The solar industry has won a battle over net metering in Arizona, but the war is far from over. Yesterday afternoon Administrative Law Judge Jane Rodda issued a recommendation that Arizona utility UNS Energy (UNSE) be forced to keep retail-rate net metering until the conclusion of a regulatory hearing on the value of rooftop solar and not be allowed to impose separate rates for PV system owners.
Additionally, the judge has stated that UNSE should not be allowed to retroactively change the rules of net metering, as was done in Nevada. Under her opinion, any changes to the program must be implemented only for systems that apply after these changes are approved.
The judge did recommend that UNSE be allowed to transition customers to time-of-use rates. All of these recommendations are set for a final ruling before the Arizona Corporation Commission (ACC), tentatively scheduled for August 9 and 10.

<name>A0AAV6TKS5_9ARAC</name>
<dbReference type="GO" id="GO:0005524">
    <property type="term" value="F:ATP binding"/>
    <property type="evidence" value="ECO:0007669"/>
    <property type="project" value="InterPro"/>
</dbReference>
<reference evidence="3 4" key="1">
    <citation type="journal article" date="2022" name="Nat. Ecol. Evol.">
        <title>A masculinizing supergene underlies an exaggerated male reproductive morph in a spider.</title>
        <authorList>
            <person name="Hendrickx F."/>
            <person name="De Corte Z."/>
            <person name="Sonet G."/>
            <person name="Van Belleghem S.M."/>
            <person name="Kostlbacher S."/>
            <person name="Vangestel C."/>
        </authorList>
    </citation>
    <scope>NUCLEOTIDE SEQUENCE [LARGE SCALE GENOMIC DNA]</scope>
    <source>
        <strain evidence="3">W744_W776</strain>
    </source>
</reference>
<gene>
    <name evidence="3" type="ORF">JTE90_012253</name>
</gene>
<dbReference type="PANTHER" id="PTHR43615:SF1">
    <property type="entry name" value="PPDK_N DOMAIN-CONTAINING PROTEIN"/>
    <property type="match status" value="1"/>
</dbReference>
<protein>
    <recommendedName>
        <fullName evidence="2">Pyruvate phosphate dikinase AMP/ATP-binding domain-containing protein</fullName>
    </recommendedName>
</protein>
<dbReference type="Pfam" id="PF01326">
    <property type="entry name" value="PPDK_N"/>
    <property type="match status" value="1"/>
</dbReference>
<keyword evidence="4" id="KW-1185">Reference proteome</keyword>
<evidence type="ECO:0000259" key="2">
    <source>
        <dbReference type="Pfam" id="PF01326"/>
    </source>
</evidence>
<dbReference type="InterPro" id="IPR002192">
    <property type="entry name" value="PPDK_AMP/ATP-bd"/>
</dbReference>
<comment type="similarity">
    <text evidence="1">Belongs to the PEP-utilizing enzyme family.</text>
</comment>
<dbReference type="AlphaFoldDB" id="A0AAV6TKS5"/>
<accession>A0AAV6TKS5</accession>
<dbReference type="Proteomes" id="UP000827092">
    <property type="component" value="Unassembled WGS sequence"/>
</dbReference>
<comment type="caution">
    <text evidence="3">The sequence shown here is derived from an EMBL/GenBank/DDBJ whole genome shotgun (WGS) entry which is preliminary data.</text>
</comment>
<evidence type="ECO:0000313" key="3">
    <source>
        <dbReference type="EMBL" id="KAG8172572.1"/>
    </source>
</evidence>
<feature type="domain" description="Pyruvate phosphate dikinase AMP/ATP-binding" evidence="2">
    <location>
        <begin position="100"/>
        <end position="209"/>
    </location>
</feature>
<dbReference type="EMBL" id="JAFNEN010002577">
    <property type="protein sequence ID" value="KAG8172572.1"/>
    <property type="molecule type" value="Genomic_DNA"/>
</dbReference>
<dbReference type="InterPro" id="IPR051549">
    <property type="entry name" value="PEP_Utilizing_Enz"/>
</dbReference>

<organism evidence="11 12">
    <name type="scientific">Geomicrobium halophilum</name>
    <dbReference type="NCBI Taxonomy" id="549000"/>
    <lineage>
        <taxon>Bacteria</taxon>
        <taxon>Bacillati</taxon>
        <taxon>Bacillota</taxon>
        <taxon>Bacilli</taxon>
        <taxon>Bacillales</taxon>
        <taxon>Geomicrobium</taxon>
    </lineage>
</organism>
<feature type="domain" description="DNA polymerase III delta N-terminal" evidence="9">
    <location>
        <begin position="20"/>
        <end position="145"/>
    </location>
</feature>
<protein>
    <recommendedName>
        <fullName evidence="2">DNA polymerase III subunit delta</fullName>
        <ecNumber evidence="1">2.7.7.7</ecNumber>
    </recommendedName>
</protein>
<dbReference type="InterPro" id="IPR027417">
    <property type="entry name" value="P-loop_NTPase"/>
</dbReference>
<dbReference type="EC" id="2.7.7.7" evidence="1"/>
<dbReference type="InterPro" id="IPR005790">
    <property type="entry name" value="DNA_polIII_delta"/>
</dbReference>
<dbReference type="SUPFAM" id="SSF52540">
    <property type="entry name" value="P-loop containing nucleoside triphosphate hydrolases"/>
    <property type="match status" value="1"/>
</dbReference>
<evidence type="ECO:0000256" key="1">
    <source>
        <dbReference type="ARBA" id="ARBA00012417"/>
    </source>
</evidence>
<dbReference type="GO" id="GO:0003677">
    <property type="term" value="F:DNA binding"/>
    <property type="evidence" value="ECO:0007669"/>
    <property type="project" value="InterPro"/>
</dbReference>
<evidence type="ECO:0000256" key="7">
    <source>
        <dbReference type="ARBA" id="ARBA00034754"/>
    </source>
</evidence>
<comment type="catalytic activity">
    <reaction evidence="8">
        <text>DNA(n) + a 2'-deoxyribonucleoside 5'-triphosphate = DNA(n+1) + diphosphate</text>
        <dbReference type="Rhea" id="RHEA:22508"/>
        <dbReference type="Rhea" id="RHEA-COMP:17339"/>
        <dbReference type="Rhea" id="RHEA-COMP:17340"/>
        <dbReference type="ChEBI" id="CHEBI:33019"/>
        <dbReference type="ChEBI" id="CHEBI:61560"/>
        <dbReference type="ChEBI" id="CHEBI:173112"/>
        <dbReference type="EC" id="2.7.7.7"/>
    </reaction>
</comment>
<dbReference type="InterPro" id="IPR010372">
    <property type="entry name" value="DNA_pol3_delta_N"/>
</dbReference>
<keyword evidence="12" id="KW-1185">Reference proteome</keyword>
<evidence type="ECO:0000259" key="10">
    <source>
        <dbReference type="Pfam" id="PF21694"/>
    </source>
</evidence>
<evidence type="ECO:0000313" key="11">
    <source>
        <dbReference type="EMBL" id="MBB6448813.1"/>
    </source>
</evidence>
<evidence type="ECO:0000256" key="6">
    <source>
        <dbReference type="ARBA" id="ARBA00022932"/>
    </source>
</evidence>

While UNSE is a small utility, with only 93,000 customers in Santa Cruz and Mojave Counties, this is a tactical victory for the solar industry and solar customers. The decisions of administrative law judges are often adopted by regulators, and the ruling here could be an indication of other battles involving larger utilities in Arizona.
Arizona has been a key battleground for net metering. ACC allowed utility APS to implement the first discriminatory charges on customers utilizing net metering in 2012, which has led to utilities across the United States to seek similar charges.
However, the solar industry has fought tooth-and-nail in the state, with allies including right-wing pro-solar groups. And while the state’s solar market has been impacted by changes to net metering, these changes have not been as severe as those in Nevada, and the market has not suffered as much.
Likewise, while pro-solar groups have not succeeded in electing favorable commissioners to ACC seats, the commission has been at times under intense political pressure. This includes scandals where the relationships between commission members and the utilities they regulate have been publicly investigated.
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